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ingrata

English translation: ungrateful girl/woman

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GLOSSARY ENTRY (DERIVED FROM QUESTION BELOW)
Spanish term or phrase:ingrata
English translation:ungrateful girl/woman
Entered by: Jack Doughty
Options:
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17:56 Feb 28, 2002
Spanish to English translations [Non-PRO]
Spanish term or phrase: ingrata
eres una ingrata
gloria
You are an ungrateful girl/woman
Explanation:
The word "ingrate" does exist in English, but it is very rare - so rare that it is not included in my Illustrated Oxford Dictionary (187,000 words). You would simply say "You are ungrateful" or more likely "You are an ungrateful(something)" for more emphasis - the noun would probably be derogatory: "ungrateful wretch", "ungrateful bastard" etc.
Selected response from:

Jack Doughty
United Kingdom
Local time: 10:01
Grading comment
Graded automatically based on peer agreement. KudoZ.
4 KudoZ points were awarded for this answer

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Summary of answers provided
4 +8You are an ungrateful girl/woman
Jack Doughty
4 +6an ingrate
Parrot
5 +1ungrateful wretch
Henry Hinds
5ingrateJohn Kinory
4 +1unappreciative
Berni Armstrong
5thankless, ungrateful
Rafa Lombardino


  

Answers


3 mins   confidence: Answerer confidence 4/5Answerer confidence 4/5 peer agreement (net): +6
an ingrate


Explanation:
"You are an ingrate".
But: Tarea ingrata = thankless task

Parrot
Spain
Local time: 11:01
Native speaker of: Native in EnglishEnglish
PRO pts in pair: 7645

Peer comments on this answer (and responses from the answerer)
agree  JH Trads
1 min

agree  Tatiana Neroni
1 min

agree  Kim Metzger
12 mins

agree  Elvira Stoianov
15 mins

agree  John Kinory
5 hrs

agree  xxxtazdog
11 hrs
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16 mins   confidence: Answerer confidence 4/5Answerer confidence 4/5 peer agreement (net): +8
You are an ungrateful girl/woman


Explanation:
The word "ingrate" does exist in English, but it is very rare - so rare that it is not included in my Illustrated Oxford Dictionary (187,000 words). You would simply say "You are ungrateful" or more likely "You are an ungrateful(something)" for more emphasis - the noun would probably be derogatory: "ungrateful wretch", "ungrateful bastard" etc.

Jack Doughty
United Kingdom
Local time: 10:01
Native speaker of: Native in EnglishEnglish
PRO pts in pair: 103
Grading comment
Graded automatically based on peer agreement. KudoZ.

Peer comments on this answer (and responses from the answerer)
agree  MJ Barber
13 mins

agree  Olga Simon
14 mins

agree  Anaviva
1 hr

agree  LEALZ
2 hrs

agree  Henry Hinds: I also agree, of course.
3 hrs

agree  Felipe Castillo Ruiz
5 hrs

neutral  John Kinory: Interesting: my one-volume Collins lists it, though it makes unkind noises about modern usage. Much as I like it, I disagree: I have seen it used in recent times. Maybe Oxford is just an old-fashioned place?
5 hrs
  -> I was surprised not to find it. I've seen it in books (60 years old or more) but it's not contemporary usage.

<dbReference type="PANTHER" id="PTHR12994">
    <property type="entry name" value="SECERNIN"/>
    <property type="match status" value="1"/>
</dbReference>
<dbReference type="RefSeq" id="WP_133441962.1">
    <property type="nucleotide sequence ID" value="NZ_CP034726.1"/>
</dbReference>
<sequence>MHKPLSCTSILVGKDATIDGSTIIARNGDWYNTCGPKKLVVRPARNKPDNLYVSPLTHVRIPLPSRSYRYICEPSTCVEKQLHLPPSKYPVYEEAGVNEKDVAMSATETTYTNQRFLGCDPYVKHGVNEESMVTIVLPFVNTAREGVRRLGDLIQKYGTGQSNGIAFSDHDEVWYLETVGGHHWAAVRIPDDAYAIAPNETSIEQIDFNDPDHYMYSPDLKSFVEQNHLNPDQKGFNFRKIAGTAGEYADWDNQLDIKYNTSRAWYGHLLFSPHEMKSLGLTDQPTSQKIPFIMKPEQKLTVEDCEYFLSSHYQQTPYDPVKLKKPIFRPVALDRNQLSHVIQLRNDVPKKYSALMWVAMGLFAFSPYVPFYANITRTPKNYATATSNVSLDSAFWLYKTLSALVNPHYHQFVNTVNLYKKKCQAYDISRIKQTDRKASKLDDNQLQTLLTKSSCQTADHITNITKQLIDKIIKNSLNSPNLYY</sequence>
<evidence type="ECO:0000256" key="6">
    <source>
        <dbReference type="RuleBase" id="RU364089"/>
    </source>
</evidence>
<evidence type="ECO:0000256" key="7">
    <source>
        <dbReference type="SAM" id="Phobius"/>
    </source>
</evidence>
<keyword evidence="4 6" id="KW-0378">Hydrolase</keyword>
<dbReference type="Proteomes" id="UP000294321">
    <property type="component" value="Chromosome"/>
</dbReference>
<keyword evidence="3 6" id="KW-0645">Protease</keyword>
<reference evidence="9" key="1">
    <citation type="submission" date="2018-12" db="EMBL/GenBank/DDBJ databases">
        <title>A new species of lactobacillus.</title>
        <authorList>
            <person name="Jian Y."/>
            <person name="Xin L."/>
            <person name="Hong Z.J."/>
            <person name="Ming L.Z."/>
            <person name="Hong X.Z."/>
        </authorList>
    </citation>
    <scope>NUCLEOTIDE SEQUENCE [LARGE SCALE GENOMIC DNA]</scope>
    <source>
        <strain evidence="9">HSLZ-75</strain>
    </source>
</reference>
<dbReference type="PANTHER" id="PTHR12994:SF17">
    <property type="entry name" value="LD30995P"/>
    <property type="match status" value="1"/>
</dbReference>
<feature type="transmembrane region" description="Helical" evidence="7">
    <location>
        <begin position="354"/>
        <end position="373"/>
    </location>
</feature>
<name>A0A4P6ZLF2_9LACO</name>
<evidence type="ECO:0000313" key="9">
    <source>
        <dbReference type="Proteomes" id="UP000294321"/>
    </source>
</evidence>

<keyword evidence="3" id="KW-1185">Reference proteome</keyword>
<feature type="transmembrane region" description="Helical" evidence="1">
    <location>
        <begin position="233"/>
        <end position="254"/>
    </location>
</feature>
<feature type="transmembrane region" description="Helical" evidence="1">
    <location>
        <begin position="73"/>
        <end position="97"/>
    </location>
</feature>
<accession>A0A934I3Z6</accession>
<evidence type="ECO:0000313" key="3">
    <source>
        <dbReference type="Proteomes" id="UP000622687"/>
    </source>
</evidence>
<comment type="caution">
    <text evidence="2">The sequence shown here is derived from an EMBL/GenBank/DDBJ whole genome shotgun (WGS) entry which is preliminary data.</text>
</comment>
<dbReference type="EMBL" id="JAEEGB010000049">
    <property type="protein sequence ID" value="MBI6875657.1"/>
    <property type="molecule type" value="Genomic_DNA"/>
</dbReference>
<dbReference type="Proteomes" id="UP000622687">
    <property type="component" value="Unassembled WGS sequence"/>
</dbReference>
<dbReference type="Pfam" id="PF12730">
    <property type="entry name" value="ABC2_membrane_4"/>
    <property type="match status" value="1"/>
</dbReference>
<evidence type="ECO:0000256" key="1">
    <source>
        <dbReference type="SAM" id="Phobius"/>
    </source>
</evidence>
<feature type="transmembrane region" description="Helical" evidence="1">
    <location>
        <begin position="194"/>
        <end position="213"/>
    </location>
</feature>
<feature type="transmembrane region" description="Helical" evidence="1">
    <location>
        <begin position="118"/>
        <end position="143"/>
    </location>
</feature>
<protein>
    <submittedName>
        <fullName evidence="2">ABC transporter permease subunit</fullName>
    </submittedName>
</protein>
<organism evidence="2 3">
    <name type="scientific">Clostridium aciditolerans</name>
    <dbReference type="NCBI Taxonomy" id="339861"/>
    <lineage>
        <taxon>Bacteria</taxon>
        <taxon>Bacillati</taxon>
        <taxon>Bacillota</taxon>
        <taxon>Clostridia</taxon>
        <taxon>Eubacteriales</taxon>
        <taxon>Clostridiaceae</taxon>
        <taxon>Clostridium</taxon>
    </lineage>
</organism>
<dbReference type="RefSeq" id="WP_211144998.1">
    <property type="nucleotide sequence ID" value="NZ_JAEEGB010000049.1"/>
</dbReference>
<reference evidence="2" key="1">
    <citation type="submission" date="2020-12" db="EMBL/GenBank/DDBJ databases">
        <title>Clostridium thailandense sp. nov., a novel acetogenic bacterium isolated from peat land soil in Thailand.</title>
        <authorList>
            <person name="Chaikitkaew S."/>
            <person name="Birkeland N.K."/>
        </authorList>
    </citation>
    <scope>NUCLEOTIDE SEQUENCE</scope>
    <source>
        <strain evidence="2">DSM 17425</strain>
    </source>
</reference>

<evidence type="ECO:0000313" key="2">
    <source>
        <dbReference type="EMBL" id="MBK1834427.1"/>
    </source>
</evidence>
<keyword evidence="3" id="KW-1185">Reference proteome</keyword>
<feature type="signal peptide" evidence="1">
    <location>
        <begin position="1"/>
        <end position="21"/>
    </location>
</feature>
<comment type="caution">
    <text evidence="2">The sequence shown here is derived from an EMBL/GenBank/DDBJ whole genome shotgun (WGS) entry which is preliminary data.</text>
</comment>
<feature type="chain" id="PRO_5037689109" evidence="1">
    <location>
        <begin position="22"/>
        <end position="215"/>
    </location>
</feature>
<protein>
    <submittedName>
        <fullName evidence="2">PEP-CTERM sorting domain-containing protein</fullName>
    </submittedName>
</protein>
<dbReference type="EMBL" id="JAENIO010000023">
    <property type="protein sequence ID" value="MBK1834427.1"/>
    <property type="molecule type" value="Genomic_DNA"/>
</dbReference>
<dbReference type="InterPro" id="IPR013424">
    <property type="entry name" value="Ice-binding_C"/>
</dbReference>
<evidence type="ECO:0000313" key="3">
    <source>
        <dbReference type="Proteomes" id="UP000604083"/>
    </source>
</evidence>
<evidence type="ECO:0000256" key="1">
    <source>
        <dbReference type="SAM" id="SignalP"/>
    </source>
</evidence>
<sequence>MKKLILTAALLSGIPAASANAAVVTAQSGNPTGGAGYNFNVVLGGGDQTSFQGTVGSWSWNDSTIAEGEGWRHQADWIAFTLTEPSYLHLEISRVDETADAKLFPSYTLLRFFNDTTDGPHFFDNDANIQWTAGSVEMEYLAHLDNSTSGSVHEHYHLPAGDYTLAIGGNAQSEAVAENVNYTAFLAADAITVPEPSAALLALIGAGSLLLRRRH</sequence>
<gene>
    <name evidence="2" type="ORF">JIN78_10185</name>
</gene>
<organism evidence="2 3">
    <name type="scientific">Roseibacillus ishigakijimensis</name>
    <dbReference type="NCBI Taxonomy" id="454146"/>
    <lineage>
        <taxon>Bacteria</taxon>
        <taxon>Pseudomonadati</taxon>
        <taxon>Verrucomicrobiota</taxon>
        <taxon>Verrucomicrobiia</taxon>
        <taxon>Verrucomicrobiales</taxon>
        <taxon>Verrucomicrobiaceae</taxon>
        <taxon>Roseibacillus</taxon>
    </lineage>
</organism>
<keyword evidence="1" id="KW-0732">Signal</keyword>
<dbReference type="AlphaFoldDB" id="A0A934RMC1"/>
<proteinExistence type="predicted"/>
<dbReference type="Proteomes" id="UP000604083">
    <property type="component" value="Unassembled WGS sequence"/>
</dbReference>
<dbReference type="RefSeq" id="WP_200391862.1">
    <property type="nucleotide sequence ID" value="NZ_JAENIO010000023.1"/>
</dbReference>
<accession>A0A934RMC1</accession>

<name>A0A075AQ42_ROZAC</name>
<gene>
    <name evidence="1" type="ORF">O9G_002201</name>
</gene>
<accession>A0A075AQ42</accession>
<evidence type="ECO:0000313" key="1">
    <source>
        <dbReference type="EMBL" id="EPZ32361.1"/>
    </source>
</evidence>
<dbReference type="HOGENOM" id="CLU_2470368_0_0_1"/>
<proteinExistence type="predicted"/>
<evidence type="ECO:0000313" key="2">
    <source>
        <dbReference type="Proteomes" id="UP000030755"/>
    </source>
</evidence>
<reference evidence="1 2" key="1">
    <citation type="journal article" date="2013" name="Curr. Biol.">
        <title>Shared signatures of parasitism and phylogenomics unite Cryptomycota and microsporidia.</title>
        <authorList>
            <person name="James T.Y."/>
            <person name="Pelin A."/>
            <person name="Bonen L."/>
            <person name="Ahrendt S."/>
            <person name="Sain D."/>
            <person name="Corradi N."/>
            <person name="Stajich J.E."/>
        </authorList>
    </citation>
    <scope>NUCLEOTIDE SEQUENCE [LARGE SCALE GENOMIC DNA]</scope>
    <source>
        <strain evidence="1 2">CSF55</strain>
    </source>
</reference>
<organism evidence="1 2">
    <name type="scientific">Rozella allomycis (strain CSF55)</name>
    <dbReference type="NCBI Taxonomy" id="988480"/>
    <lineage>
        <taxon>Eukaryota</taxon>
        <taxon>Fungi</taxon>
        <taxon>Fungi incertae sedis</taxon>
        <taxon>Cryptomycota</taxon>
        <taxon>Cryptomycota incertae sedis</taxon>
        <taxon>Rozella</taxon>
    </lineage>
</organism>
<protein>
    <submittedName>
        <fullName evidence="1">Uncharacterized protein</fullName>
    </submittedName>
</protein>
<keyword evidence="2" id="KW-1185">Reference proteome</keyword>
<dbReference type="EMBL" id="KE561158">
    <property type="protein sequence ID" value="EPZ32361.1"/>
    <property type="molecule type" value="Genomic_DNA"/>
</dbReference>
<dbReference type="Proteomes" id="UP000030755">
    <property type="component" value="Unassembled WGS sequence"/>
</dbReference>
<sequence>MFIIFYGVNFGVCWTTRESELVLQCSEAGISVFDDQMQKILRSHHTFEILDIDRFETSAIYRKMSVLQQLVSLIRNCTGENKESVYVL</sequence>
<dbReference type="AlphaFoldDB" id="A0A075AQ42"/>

agree  Andrea Kaplan: I like ungrateful
8 hrs

agree  Regina Motta
19 hrs
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2 hrs   confidence: Answerer confidence 4/5Answerer confidence 4/5 peer agreement (net): +1
unappreciative


Explanation:
or inconsiderate,
might be two more options.

Berni Armstrong
Local time: 11:01
Native speaker of: Native in EnglishEnglish
PRO pts in pair: 71

Peer comments on this answer (and responses from the answerer)
agree  LEALZ
34 mins
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3 hrs   confidence: Answerer confidence 5/5 peer agreement (net): +1
ungrateful wretch


Explanation:
Yes "wretch". That follows it nicely. "Ingrate" is correct but not too common. This was also posed recently; I don't think I got the points, but I offer it again. You might check to see if you can find some of the replies from before, or at least the one that got the points.
Yes, in Spanish it's fairly strong, at least in our part of the world.

--------------------------------------------------
Note added at 2002-02-28 21:26:37 (GMT)
--------------------------------------------------

Jack\'s reply, of course, is quite good.


    Exp.
Henry Hinds
United States
Local time: 03:01
Native speaker of: Native in EnglishEnglish, Native in SpanishSpanish
PRO pts in pair: 26512

Peer comments on this answer (and responses from the answerer)
agree  xxxR.J.Chadwick: Yes, as an exclamation Collins Spanish Dictionary has "Wretch!" for "Ingrato!"
11 hrs
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8 hrs   confidence: Answerer confidence 5/5
thankless, ungrateful


Explanation:
As a reference, I may use that song sung by the Mexican group Café Tacuba: "Ingrata, no me digas que me quieres / Que sin mi que estás murriendo / Que tus lágrimas son falsas / Tu desprecias mis palavras / Solo quieres humillarme / Ingrata..."

Rafa Lombardino
United States
Local time: 02:01
Native speaker of: Native in PortuguesePortuguese, Native in EnglishEnglish
PRO pts in pair: 227

Peer comments on this answer (and responses from the answerer)
neutral  John Kinory: How is that a reference?
3 hrs
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12 hrs   confidence: Answerer confidence 5/5
ingrate


Explanation:
I have been told that my comments below Jack Doughty's answer are confused and confusing. I agree. For one thing, there are too many vague pronouns. Blame it on the late hour, blame it on these **** fiddly little boxes. What I meant to say, was:
Interesting: my one-volume Collins lists 'ingrate', though it makes unkind noises about modern usage. Much as I like Collins, I disagree: I have seen 'ingrate' used in recent times. Maybe Oxford is just an old-fashioned place.

John Kinory
Local time: 10:01
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